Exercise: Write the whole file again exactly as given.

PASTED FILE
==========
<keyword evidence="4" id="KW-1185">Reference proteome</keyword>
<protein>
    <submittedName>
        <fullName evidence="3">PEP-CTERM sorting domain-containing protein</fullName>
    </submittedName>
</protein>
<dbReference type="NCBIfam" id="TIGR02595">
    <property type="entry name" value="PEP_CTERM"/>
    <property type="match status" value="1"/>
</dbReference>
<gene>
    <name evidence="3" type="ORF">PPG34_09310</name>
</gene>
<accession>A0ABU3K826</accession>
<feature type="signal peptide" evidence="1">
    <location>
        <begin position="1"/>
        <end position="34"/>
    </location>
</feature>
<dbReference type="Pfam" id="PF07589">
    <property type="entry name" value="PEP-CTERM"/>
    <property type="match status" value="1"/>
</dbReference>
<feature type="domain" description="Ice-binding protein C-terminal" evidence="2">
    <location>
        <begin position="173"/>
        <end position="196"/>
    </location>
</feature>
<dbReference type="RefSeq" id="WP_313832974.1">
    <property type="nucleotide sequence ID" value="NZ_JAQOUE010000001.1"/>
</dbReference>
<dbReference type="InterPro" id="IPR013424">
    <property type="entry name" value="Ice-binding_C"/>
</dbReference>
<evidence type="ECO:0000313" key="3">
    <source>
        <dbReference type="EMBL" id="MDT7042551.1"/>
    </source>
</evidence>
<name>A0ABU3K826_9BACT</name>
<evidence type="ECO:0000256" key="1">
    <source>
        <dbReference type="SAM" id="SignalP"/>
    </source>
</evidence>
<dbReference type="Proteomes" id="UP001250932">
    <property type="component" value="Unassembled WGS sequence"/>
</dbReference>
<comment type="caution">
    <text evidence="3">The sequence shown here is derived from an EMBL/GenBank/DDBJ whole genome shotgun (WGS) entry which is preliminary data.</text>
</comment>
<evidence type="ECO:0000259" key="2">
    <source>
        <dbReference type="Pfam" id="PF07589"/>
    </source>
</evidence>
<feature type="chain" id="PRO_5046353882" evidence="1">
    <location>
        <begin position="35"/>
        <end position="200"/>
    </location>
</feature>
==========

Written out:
<keyword evidence="4" id="KW-1185">Reference proteome</keyword>
<protein>
    <submittedName>
        <fullName evidence="3">PEP-CTERM sorting domain-containing protein</fullName>
    </submittedName>
</protein>
<dbReference type="NCBIfam" id="TIGR02595">
    <property type="entry name" value="PEP_CTERM"/>
    <property type="match status" value="1"/>
</dbReference>
<gene>
    <name evidence="3" type="ORF">PPG34_09310</name>
</gene>
<accession>A0ABU3K826</accession>
<feature type="signal peptide" evidence="1">
    <location>
        <begin position="1"/>
        <end position="34"/>
    </location>
</feature>
<dbReference type="Pfam" id="PF07589">
    <property type="entry name" value="PEP-CTERM"/>
    <property type="match status" value="1"/>
</dbReference>
<feature type="domain" description="Ice-binding protein C-terminal" evidence="2">
    <location>
        <begin position="173"/>
        <end position="196"/>
    </location>
</feature>
<dbReference type="RefSeq" id="WP_313832974.1">
    <property type="nucleotide sequence ID" value="NZ_JAQOUE010000001.1"/>
</dbReference>
<dbReference type="InterPro" id="IPR013424">
    <property type="entry name" value="Ice-binding_C"/>
</dbReference>
<evidence type="ECO:0000313" key="3">
    <source>
        <dbReference type="EMBL" id="MDT7042551.1"/>
    </source>
</evidence>
<name>A0ABU3K826_9BACT</name>
<evidence type="ECO:0000256" key="1">
    <source>
        <dbReference type="SAM" id="SignalP"/>
    </source>
</evidence>
<dbReference type="Proteomes" id="UP001250932">
    <property type="component" value="Unassembled WGS sequence"/>
</dbReference>
<comment type="caution">
    <text evidence="3">The sequence shown here is derived from an EMBL/GenBank/DDBJ whole genome shotgun (WGS) entry which is preliminary data.</text>
</comment>
<evidence type="ECO:0000259" key="2">
    <source>
        <dbReference type="Pfam" id="PF07589"/>
    </source>
</evidence>
<feature type="chain" id="PRO_5046353882" evidence="1">
    <location>
        <begin position="35"/>
        <end position="200"/>
    </location>
</feature>